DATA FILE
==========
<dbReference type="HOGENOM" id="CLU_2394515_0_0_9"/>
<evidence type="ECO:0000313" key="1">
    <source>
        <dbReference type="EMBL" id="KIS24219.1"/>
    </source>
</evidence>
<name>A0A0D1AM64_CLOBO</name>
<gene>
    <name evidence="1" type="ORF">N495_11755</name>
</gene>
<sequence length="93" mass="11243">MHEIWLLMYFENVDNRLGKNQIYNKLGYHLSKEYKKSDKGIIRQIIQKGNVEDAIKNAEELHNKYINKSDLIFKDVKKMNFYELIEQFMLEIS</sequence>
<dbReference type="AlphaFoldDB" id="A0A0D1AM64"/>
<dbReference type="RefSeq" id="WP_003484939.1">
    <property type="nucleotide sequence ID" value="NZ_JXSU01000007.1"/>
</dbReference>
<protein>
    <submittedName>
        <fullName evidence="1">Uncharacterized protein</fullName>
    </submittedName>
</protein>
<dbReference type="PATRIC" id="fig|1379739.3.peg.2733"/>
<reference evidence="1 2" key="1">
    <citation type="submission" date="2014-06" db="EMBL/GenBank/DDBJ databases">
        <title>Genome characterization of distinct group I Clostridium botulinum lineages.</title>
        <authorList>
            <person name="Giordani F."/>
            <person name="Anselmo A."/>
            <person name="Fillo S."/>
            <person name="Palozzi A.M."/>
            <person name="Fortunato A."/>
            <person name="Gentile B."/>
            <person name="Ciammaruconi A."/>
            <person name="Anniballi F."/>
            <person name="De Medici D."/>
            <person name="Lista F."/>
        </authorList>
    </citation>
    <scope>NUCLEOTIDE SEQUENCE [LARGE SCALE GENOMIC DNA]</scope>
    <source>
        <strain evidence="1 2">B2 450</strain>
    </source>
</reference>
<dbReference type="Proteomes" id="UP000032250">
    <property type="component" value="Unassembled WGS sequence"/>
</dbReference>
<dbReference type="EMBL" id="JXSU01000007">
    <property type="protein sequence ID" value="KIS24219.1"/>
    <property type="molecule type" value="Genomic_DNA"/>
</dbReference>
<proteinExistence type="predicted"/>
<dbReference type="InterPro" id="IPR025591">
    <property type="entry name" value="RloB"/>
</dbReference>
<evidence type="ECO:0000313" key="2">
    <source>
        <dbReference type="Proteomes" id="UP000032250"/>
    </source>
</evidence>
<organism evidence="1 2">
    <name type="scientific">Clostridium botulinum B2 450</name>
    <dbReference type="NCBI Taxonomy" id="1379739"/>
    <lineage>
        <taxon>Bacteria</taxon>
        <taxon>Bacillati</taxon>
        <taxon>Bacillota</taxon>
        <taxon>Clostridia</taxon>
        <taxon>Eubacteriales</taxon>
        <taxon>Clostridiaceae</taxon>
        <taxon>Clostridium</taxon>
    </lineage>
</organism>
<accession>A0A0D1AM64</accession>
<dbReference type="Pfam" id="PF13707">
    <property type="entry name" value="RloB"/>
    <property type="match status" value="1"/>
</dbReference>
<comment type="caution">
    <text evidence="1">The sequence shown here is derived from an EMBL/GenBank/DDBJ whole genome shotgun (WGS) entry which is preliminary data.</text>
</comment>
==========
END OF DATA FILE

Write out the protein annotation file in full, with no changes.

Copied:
<dbReference type="HOGENOM" id="CLU_2394515_0_0_9"/>
<evidence type="ECO:0000313" key="1">
    <source>
        <dbReference type="EMBL" id="KIS24219.1"/>
    </source>
</evidence>
<name>A0A0D1AM64_CLOBO</name>
<gene>
    <name evidence="1" type="ORF">N495_11755</name>
</gene>
<sequence length="93" mass="11243">MHEIWLLMYFENVDNRLGKNQIYNKLGYHLSKEYKKSDKGIIRQIIQKGNVEDAIKNAEELHNKYINKSDLIFKDVKKMNFYELIEQFMLEIS</sequence>
<dbReference type="AlphaFoldDB" id="A0A0D1AM64"/>
<dbReference type="RefSeq" id="WP_003484939.1">
    <property type="nucleotide sequence ID" value="NZ_JXSU01000007.1"/>
</dbReference>
<protein>
    <submittedName>
        <fullName evidence="1">Uncharacterized protein</fullName>
    </submittedName>
</protein>
<dbReference type="PATRIC" id="fig|1379739.3.peg.2733"/>
<reference evidence="1 2" key="1">
    <citation type="submission" date="2014-06" db="EMBL/GenBank/DDBJ databases">
        <title>Genome characterization of distinct group I Clostridium botulinum lineages.</title>
        <authorList>
            <person name="Giordani F."/>
            <person name="Anselmo A."/>
            <person name="Fillo S."/>
            <person name="Palozzi A.M."/>
            <person name="Fortunato A."/>
            <person name="Gentile B."/>
            <person name="Ciammaruconi A."/>
            <person name="Anniballi F."/>
            <person name="De Medici D."/>
            <person name="Lista F."/>
        </authorList>
    </citation>
    <scope>NUCLEOTIDE SEQUENCE [LARGE SCALE GENOMIC DNA]</scope>
    <source>
        <strain evidence="1 2">B2 450</strain>
    </source>
</reference>
<dbReference type="Proteomes" id="UP000032250">
    <property type="component" value="Unassembled WGS sequence"/>
</dbReference>
<dbReference type="EMBL" id="JXSU01000007">
    <property type="protein sequence ID" value="KIS24219.1"/>
    <property type="molecule type" value="Genomic_DNA"/>
</dbReference>
<proteinExistence type="predicted"/>
<dbReference type="InterPro" id="IPR025591">
    <property type="entry name" value="RloB"/>
</dbReference>
<evidence type="ECO:0000313" key="2">
    <source>
        <dbReference type="Proteomes" id="UP000032250"/>
    </source>
</evidence>
<organism evidence="1 2">
    <name type="scientific">Clostridium botulinum B2 450</name>
    <dbReference type="NCBI Taxonomy" id="1379739"/>
    <lineage>
        <taxon>Bacteria</taxon>
        <taxon>Bacillati</taxon>
        <taxon>Bacillota</taxon>
        <taxon>Clostridia</taxon>
        <taxon>Eubacteriales</taxon>
        <taxon>Clostridiaceae</taxon>
        <taxon>Clostridium</taxon>
    </lineage>
</organism>
<accession>A0A0D1AM64</accession>
<dbReference type="Pfam" id="PF13707">
    <property type="entry name" value="RloB"/>
    <property type="match status" value="1"/>
</dbReference>
<comment type="caution">
    <text evidence="1">The sequence shown here is derived from an EMBL/GenBank/DDBJ whole genome shotgun (WGS) entry which is preliminary data.</text>
</comment>